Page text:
|A new Monte-Carlo rate equation computation approach has been developed that allows complete tracking of electron configurations during the course of irradiation by an x-ray free electron laser (XFEL) pulse.Previous simulations accounted only for bound-free transitions and thus were unable to explain the unexpectedly high degree of electron stripping that is sometimes observed.Our new approach systematically includes all possible bound-bound resonances and verified resonance enhancement as the mechanism for ultraefficient ionization.Inclusion of bound-bound resonances is a significant computational challenge as the number of electron configurations grows more than one-billionfold for the 18-electron argon atom. For xenon it increases by 15 orders of magnitude to a staggering 1023 potential configurations.On-demand calculation of atomic properties (atomic wave function and orbital energies, oscillator strength, photoionization cross section, Auger and fluorescence decay rates), in conjunction with a compact database, allows us to solve this daunting challenge.This development allows theoretical exploration of the complex dynamics of resonant high-intensity x-ray processes and is a step toward a complete understanding of diffract-before-destroy methods, due to the massive rearrangement of the electrons that occurs during the course of an XFEL pulse.|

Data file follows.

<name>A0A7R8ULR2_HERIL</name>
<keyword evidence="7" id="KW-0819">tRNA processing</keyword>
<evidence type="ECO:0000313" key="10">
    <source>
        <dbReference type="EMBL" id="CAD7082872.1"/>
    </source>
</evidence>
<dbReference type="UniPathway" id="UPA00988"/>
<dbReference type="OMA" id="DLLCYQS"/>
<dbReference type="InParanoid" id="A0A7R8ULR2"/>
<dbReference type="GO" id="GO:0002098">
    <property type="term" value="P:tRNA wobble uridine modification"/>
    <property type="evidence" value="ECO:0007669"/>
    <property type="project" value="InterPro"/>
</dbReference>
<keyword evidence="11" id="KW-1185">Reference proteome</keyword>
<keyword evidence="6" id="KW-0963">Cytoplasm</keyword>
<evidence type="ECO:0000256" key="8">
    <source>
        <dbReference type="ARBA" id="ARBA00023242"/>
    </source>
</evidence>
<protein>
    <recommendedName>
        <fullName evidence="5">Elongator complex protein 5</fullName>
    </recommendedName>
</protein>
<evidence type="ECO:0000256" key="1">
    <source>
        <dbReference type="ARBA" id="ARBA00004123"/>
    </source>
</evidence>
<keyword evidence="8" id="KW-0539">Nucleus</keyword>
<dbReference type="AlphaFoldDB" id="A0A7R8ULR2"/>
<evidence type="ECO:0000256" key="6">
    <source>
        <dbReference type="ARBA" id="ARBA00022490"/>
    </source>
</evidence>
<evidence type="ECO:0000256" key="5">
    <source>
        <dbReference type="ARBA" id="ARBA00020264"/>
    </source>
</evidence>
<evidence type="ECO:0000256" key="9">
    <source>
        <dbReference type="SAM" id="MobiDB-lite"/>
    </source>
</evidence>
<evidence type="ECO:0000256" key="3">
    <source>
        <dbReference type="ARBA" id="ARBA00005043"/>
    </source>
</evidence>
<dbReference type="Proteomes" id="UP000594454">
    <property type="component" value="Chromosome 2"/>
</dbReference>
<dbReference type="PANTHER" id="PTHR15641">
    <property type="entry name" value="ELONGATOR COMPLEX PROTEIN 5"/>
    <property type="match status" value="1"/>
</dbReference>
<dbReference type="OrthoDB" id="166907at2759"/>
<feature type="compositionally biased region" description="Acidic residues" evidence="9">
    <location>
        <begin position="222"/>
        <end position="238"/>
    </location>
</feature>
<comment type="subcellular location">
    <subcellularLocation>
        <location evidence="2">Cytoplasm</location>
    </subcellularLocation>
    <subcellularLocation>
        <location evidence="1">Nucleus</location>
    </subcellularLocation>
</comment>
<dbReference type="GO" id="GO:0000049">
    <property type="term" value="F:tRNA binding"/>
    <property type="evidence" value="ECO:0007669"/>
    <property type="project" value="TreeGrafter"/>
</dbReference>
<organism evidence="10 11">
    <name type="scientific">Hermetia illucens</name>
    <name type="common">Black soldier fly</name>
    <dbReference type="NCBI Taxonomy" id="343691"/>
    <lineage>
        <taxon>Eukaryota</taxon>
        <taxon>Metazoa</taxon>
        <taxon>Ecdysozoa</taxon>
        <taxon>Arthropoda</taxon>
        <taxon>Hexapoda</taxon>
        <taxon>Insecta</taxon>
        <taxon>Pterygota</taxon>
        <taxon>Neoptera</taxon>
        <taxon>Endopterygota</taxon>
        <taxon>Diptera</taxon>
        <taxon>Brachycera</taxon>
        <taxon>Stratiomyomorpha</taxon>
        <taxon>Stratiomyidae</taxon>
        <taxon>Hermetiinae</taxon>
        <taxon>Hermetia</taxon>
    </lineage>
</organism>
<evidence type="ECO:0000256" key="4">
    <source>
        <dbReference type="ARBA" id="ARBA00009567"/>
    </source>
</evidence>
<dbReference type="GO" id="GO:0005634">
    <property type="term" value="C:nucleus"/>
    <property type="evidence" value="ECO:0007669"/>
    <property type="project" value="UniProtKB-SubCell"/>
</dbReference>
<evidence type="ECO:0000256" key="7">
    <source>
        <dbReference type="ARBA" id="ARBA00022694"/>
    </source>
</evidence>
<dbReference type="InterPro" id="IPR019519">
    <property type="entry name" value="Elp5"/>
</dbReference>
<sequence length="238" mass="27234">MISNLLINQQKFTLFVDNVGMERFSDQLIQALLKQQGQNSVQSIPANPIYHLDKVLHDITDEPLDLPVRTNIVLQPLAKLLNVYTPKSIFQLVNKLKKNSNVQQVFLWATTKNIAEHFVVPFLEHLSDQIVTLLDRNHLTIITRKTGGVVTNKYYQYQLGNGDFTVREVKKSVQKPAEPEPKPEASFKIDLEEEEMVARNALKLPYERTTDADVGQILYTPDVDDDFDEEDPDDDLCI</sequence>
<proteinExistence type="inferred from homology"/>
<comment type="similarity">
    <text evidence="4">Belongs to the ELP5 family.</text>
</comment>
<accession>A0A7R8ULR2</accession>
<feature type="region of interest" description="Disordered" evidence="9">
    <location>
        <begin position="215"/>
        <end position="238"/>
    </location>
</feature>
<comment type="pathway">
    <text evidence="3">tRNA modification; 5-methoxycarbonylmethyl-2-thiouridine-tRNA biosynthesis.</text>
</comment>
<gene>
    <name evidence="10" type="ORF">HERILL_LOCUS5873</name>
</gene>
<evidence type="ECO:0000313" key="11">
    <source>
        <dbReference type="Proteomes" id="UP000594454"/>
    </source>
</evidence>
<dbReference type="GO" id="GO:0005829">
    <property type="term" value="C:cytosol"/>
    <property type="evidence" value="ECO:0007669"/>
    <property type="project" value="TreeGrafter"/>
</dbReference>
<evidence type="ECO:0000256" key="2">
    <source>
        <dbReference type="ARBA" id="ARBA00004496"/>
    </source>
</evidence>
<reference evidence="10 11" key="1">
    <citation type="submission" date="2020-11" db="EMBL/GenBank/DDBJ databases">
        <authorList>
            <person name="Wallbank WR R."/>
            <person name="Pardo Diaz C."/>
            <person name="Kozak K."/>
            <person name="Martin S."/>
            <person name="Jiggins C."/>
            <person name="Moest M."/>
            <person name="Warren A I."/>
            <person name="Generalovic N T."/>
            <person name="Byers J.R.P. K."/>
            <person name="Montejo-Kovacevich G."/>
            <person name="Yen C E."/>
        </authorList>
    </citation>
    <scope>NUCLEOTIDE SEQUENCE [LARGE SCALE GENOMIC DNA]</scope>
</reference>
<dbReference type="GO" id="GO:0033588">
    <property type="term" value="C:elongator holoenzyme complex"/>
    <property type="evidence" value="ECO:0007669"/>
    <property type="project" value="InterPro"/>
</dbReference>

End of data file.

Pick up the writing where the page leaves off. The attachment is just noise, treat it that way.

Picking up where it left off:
|Distribution & Impact|
XRAPM is still under development but will be provided as an open-source program, with distribution expected in 2015. Testing is performed on various platforms.Instructions for installation on Mac OS X, Linux and Windows will be included in the distribution.
Our program can provide guidance on the planning and data analysis of future experiments that exploit the properties of the XFEL pulse, as it can predict the complex pulse parameter dependences of the atomic ionization dynamics in an XFEL beam.It is the first program that allows the inclusion of electronic bound-bound transition during the pulse.
This work was supported by the U.S. Department of Energy, Office of Science, Basic Energy Sciences, Chemical Sciences, Geosciences, and Biosciences Division.